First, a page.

Victor Hugo’s The Man Who Laughs: The Hero with the Passion and Power of Prometheus.

The Man Who Laughs, according to Ayn Rand, was the best novel ever written by Victor Hugo, her favorite novelist. Together, we will see why she was right. In our course, we will analyze its structure, relish its descriptive style, and appreciate the integration of the suspenseful plot with the theme, colorful drama, and razor-sharp character portrayals. We will focus especially on the dramatic set-up, key turning points in the hero’s life, the crucial conflicts and contrasts, the moments when the “man who laughs” becomes the man who acts, and speaks—and, of course, the scene Ayn Rand said was the one scene, in all world literature, she wished she had written.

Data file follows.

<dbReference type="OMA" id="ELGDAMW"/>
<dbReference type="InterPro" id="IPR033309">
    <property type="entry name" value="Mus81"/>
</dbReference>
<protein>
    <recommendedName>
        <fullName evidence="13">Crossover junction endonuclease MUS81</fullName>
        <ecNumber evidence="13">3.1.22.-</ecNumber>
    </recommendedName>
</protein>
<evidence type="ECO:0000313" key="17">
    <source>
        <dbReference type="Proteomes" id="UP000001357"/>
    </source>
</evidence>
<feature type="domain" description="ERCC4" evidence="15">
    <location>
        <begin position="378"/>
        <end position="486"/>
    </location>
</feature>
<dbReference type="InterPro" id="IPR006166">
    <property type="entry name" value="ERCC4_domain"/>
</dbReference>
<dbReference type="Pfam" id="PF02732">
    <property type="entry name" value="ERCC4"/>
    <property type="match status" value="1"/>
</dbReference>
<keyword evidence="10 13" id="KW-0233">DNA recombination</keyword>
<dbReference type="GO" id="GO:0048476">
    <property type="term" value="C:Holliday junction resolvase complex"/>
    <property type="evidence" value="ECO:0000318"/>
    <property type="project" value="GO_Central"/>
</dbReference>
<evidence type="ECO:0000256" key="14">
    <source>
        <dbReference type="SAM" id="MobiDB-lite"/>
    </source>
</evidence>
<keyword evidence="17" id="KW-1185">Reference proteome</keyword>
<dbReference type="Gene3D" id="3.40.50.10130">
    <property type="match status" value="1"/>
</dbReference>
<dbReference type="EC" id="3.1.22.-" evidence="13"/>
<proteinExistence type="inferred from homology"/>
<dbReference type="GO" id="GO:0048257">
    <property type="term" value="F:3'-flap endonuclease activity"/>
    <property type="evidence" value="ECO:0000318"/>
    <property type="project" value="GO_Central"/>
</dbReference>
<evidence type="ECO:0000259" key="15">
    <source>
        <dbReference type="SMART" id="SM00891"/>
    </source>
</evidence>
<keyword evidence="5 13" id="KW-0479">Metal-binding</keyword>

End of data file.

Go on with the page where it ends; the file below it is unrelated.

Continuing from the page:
In the course, we will read the novel in parts, with no more than 100 pages per week, and sometimes less. If you are reading the novel in English, I recommend the only complete English translation in print, The Laughing Man, translated by the award- winning James Hogarth, published by Kennedy and Boyd in 2008 (ISBN 1 904999 84 3). (Other in-print or electronic editions have some omissions, though they do render the narrative.) If you are reading the novel in French, the two-volume Nelson edition has the full text and is the edition in Ayn Rand’s library.